Robotics in Europe

How is research funded in Europe?

The European union’s Lisbon strategy aims to have Europe become the “most dynamic competitive knowledge-based economy in the world”.  “Framework Programs” (FPs) are financial tools used to achieve ambitious goals such as this by providing support for European research and development activities.



What does European research focus on?

FP7 is currently in place with a strong focus on information and communication technology research (ICT), which is vital to the competitiveness of European industry and to meeting the demands of its society and economy. A specific focus within FP7 is cognitive systems and robotics. With a solid base in industrial robotics, European robotics research also focuses on professional service, domestic service, security and space robotics. Extensive analysis of market developments and future opportunities are being continuously performed to help maintain and expand Europe’s  leading position in this sector.


Where does European robotics stand globally?

The potential in the field of robotics in Europe is huge: there are strong robotics and automation suppliers supported by a well networked education and research community. European nations that are most involved in robotics are Germany, Sweden, Italy, France, Finland, Belgium and Spain. The need for robotics in Europe is also great in terms of security, healthcare, industry and the monitoring of everyday environments.

About 300 million households may start employing robots once more sophisticated abilities will allow them to assist in homes reliably and efficiently. This is of particular interest in the context of Europe’s ageing population. Who are Europe’s global competitors when it come to robotic technology? Asia is a major powerhouse with Japan leading other nations such a Singapore, South Korea and China. Japan has produced many commercial robots, sold to assist humans in daily tasks. Japan has also discovered a market for custom-made robots which is being propagated by an increasing demand for personalization of the users’ needs.  Europe’s other main competitor is the USA, recently taking a great interest in the development of rescue robots. Other emerging nations in the the field of robotics research and production are Canada, Brazil and New Zealand.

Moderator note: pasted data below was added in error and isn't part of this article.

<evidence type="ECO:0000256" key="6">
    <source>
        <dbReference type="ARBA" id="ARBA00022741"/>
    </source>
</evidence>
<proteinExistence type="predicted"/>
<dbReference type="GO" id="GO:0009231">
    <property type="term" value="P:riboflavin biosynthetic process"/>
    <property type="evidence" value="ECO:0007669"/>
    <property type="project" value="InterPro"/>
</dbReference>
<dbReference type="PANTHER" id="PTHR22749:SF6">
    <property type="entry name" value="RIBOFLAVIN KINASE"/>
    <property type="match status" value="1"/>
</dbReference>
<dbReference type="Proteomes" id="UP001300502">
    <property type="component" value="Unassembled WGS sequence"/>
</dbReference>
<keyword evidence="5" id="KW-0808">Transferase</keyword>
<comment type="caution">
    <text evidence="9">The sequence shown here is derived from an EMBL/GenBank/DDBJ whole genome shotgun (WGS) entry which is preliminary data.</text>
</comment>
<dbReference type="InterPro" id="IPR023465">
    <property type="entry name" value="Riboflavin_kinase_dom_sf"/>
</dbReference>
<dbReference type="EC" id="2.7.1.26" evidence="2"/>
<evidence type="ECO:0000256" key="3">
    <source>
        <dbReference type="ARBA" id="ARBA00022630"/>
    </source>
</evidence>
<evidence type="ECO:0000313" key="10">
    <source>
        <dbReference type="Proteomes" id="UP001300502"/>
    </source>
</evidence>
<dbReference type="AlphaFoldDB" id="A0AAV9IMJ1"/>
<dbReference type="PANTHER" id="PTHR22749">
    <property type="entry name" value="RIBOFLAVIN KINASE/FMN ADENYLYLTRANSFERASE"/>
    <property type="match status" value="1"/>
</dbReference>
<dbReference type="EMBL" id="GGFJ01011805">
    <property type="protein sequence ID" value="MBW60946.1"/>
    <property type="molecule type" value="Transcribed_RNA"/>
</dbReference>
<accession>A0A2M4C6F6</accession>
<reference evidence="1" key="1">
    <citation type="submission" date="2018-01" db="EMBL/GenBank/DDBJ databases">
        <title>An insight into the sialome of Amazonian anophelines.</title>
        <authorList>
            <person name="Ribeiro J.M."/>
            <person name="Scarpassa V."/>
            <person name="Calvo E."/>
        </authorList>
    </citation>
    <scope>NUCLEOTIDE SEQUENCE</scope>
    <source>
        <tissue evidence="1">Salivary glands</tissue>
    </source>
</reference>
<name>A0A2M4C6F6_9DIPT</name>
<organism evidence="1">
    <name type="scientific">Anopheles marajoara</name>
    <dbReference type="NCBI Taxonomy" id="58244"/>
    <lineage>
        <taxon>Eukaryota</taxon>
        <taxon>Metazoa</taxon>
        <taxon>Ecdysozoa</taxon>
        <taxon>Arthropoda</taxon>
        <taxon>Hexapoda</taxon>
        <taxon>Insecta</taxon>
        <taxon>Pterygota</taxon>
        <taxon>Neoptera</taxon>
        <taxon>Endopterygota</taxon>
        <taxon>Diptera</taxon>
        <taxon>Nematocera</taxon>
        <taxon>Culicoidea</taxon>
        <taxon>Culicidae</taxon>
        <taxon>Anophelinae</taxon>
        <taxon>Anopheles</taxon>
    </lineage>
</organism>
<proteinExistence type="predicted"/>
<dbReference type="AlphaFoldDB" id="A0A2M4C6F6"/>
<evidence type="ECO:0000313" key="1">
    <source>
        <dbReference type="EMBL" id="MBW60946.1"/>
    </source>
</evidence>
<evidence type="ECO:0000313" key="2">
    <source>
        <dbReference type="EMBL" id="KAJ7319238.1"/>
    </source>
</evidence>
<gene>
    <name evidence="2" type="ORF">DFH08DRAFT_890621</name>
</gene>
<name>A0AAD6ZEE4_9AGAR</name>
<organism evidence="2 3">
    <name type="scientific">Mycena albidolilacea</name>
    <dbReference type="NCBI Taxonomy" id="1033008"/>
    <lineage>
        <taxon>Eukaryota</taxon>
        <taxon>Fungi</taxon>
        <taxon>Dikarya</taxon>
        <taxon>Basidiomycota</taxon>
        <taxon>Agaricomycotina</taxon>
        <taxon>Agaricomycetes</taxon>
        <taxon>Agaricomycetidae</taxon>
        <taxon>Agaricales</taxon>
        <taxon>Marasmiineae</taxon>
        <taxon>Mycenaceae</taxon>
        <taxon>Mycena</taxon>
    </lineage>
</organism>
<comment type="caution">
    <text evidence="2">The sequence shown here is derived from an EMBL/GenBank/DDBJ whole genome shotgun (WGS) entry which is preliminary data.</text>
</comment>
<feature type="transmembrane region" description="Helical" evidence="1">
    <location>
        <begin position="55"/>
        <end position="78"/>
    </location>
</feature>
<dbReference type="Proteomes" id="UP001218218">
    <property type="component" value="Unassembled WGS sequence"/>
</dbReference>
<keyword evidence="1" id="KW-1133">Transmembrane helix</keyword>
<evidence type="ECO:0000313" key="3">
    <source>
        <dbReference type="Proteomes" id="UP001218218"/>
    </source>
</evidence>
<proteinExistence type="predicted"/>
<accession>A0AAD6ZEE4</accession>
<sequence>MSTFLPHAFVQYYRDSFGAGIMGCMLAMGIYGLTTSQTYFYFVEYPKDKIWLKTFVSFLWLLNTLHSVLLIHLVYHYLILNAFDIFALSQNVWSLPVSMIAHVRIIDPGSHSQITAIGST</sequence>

Here are some robots from around the word!

Europe- icub is a simulation of a human child. The key motive for its development is to test the theory of embodied cognition. The main theme of this theory is that our learning of physical acts have a great impact on the development of our cognition. icub is able to interact with the world much the way a small child does. Among other capabilities, icub is  able to:  crawl, grasp objects and express emotion through facial expressions.

Asia- Created by Honda, Asimo is designed to help humans perform tasks that form part of their daily lives.  Asimo can recognize faces, moving objects and its surrounding environment. It can also  distinguish sounds as well as  human  gestures and postures .   Asimo can also use its access of internet  to  deliver useful information to its user.


Asia- Created by Mitsubishi, Wakamaru is a one metre tall humanoid robot  that moves on wheels. It can watch over a household, monitor the  condition of a sick person and carry out secretary skills.


North America- NASA’s MER-B Opportunity was sent to explore Mars in 2003. The robot’s main purpose was to collect rocks and soil to give scientists more clues about past water activities on the red planet.

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    2 thoughts on “Robotics in Europe

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